While training can be easier for younger dogs, if you go about it correctly, you can train dogs at all ages to feel comfortable in their crate.
Luckily, you're not too late: Dogs can be crate trained at any age.
It's never too late to start dog training
In fact - as your dog ages it's important for his or her physical and mental health that they have good manners.
Is it possible to crate train an older dog? There is no reason an older dog cannot be crate trained, even if they've lived their entire lives without any crate exposure. The key is to move slowly.
Crate Training Expectations: Crying is Normal At First
With young puppies, crate training generally takes several weeks. Most puppies under the age of about 16 or 20 weeks (4-5 months) won't be able to stand being in the crate for more than a short period of time — typically no more than a few hours.
You may be asking yourself, “Is my dog too old to train?” Despite popular belief, you can teach an old dog new tricks. If you're wondering when it's too late to train a dog, the answer is never! Training a dog as an adult can be beneficial in some ways — he may be less distractible and energetic than he was as a puppy.
Approximately 35% of owners and trainers voted 8-9 months as the toughest age citing new challenging behaviors associated with their puppy's now larger size such as pulling on the leash or counter-surfing.
At this age your pup should know all their basic commands, recognize their name, and have a firm grasp on their potty training, crate training, and social manners. Now's the time to stay consistent and keep practicing commands and training.
6 Months Old
Puppies are entering the adolescence stage by this point, and it is the most difficult stage to start training at. That is why it is important to start training them as young as possible!
Take your puppy outside frequently—at least every two hours—and immediately after they wake up, during and after playing, and after eating or drinking. Pick a bathroom spot outside, and always take your puppy (on a leash) to that spot.
Establish a bedtime routine for your puppy to encourage a restful night's sleep. This should include their evening meal a few hours before bedtime, some time to chew on an appropriate toy for decompression, multiple potty breaks to make sure they are running on empty, and then a calm entrance into the crate for sleep.
A few accidents when your puppy's been in the crate for too long is not a cause for concern. Also, most every puppy has an occasional upset stomach, which can result in crate soiling. Unless the pup is making it a frequent habit to eliminate in the crate, there's no cause for concern. Accidents happen.
If your puppy is urinating in their crate, it's likely that they're being left in there for too long. When crate training, it's vital to properly introduce your pet to their crate. Instead of forcing them into the crate, reward them every time they go into the crate so they can have a positive experience with it.
This is based on an average of two walks per day. For example, a four-month-old puppy can be walked for 20 minutes, twice a day, while a seven-month-old puppy can be walked for 35 minutes, twice a day.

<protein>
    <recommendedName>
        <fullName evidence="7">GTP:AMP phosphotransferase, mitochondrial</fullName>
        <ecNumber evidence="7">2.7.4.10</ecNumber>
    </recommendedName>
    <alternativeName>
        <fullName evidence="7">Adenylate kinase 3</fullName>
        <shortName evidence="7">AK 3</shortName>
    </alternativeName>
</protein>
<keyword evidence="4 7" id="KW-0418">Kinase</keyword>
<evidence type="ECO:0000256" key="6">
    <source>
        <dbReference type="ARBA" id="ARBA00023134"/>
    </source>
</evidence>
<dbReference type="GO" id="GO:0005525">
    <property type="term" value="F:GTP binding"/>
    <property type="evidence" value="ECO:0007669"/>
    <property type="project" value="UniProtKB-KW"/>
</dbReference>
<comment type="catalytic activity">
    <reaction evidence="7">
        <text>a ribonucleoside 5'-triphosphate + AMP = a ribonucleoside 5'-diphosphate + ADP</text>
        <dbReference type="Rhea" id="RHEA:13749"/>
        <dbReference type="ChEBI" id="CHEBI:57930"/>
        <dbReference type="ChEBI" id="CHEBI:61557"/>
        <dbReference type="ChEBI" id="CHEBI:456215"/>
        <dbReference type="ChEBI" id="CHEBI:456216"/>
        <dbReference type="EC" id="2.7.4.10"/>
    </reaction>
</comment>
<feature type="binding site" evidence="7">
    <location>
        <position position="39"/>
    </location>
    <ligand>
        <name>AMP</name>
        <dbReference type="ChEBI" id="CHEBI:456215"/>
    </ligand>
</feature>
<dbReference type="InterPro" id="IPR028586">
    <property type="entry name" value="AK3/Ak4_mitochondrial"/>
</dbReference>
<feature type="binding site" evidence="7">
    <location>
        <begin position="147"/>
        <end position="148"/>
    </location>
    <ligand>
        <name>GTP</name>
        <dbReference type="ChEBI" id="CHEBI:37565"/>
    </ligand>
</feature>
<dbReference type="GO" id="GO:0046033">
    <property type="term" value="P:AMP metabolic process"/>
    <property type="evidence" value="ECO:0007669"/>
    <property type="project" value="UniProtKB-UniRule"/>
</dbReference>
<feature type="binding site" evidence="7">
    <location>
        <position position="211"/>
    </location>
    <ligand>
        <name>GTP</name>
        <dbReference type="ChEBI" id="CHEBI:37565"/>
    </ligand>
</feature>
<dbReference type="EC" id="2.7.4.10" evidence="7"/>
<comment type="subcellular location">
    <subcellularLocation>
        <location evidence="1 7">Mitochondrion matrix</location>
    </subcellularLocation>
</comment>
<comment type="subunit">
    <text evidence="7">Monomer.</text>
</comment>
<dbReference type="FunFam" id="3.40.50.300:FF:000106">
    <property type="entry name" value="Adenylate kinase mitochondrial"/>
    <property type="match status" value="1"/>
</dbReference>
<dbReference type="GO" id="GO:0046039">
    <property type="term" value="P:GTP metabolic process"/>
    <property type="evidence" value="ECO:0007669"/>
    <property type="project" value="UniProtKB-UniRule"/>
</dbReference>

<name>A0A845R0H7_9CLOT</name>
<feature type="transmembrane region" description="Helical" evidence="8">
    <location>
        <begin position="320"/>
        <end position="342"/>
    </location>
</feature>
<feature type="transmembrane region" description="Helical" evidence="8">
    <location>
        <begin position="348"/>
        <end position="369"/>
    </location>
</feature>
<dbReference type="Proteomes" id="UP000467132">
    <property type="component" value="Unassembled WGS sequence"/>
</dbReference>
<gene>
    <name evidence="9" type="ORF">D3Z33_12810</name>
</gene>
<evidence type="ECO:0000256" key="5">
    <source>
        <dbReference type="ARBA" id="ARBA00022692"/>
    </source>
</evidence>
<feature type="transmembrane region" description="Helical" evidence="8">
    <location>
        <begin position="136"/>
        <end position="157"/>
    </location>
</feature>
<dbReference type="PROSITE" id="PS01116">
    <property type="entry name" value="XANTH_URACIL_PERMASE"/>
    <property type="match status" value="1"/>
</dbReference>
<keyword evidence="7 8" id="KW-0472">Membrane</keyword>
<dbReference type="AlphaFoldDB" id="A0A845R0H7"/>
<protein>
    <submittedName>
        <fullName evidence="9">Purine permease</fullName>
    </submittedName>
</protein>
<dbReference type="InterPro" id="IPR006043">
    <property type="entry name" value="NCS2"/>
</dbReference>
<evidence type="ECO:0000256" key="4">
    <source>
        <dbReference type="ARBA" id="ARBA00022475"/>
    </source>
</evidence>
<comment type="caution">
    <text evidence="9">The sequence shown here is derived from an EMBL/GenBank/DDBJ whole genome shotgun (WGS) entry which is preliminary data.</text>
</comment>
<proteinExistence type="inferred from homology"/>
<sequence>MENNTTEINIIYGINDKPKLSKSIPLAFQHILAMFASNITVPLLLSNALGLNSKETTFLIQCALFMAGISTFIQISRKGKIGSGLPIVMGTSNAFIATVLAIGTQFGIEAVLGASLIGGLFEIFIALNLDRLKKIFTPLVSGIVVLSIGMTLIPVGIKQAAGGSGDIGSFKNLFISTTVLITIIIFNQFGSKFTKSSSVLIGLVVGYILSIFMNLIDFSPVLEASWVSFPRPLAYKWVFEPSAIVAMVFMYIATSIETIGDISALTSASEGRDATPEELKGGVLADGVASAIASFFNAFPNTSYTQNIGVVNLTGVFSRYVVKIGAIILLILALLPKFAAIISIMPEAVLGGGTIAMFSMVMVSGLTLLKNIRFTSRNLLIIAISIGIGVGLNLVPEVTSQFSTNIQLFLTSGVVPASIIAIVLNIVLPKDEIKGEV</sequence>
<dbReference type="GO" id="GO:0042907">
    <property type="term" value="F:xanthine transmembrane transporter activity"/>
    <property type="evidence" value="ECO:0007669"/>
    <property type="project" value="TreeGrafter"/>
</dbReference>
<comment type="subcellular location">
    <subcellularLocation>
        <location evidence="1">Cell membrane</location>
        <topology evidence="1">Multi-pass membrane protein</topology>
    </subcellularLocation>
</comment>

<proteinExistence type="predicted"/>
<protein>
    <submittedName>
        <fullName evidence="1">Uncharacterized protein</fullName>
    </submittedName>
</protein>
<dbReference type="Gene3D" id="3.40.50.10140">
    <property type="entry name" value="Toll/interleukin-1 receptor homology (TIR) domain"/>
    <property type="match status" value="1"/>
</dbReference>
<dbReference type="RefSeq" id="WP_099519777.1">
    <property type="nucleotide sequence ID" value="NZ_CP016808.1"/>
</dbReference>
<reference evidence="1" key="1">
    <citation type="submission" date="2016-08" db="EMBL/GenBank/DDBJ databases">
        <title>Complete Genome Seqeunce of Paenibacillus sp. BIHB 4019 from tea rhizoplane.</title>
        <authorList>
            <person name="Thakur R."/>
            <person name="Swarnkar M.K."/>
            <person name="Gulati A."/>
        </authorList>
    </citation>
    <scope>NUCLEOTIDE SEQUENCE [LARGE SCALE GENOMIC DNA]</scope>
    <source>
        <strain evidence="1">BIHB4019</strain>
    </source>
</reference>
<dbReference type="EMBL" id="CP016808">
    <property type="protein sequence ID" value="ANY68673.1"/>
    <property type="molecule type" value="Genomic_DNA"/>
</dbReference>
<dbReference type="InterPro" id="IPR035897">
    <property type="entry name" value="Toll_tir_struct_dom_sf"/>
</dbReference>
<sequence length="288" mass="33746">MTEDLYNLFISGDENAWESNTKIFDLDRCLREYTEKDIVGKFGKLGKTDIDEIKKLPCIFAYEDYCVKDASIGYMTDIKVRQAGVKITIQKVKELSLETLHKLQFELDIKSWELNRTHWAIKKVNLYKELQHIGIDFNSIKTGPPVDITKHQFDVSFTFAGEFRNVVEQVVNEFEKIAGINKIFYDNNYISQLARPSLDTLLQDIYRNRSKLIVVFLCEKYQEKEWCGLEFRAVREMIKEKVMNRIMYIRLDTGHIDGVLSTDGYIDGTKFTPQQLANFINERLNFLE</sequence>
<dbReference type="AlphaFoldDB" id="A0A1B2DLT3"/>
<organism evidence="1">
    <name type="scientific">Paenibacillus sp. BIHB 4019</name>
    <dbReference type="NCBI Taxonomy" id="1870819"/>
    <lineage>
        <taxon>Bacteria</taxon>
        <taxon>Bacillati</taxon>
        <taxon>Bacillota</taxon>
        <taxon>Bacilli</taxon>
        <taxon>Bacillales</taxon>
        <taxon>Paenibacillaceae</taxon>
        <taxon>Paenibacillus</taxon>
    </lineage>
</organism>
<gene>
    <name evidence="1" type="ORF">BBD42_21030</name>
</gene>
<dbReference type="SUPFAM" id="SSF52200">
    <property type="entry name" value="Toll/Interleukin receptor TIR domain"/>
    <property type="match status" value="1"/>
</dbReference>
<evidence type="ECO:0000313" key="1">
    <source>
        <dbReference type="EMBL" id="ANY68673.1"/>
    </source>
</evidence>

Although all puppies are officially considered adult dogs once they reach one year old, puppies continue to grow in height and size while their bones are still developing, which takes anywhere from 6 to 24 months.
Opt to give your pup some crate or playpen time to help them calm down, or you can choose to redirect that energy into good, by giving them something productive to do and actively working them through it, like practicing some on-leash training routines.
Undesirable behaviours such as barking, chewing, counter surfing, house-soiling and jumping up commonly begin to occur at around 3-6 months of age.
Puppies go through phases, some owners may find things get easier once they have been potty trained, others may not find things improve until their pup starts to mature at 18 months+. There are a lot of variables, including your dog's personality, breed, your approach to training, and whether you can meet their needs.
When do puppies start to calm down? Most puppies start to calm down as they approach their maturity age, which is usually around 12 months, but for larger breeds it can be more likely to occur between 18 months and 2 years.
From 3-6 months, they should not be left longer than their age in months (for example, 3-month-old puppies cannot be alone for longer than 3 hours). If possible, dogs older than 6 months should not be left alone for longer than 4 hours at a time.
You need an incentive to encourage your dog to come back - a really tasty treat or a fun game with a toy. Show your dog the toy or food. Run away a couple of paces then call your dog's name and say "come" in a friendly, exciting tone - getting down low can also encourage them to come back.
When is a puppy fully grown? A puppy is fully grown once they've reached maturity and their bones are fully developed. This can be anywhere between 8 months and 24 months, depending on the dog breed.
If he does whine or cry in the crate, it's imperative that you not let him out until he stops. Otherwise, he'll learn that the way to get out of the crate is to whine, so he'll keep doing it.
A crate cover, like a blanket or crate-specific covering, can be beneficial to many dogs and can help reduce anxiety and soothe dogs by limiting visual stimuli, which in turn can prevent excitement and barking.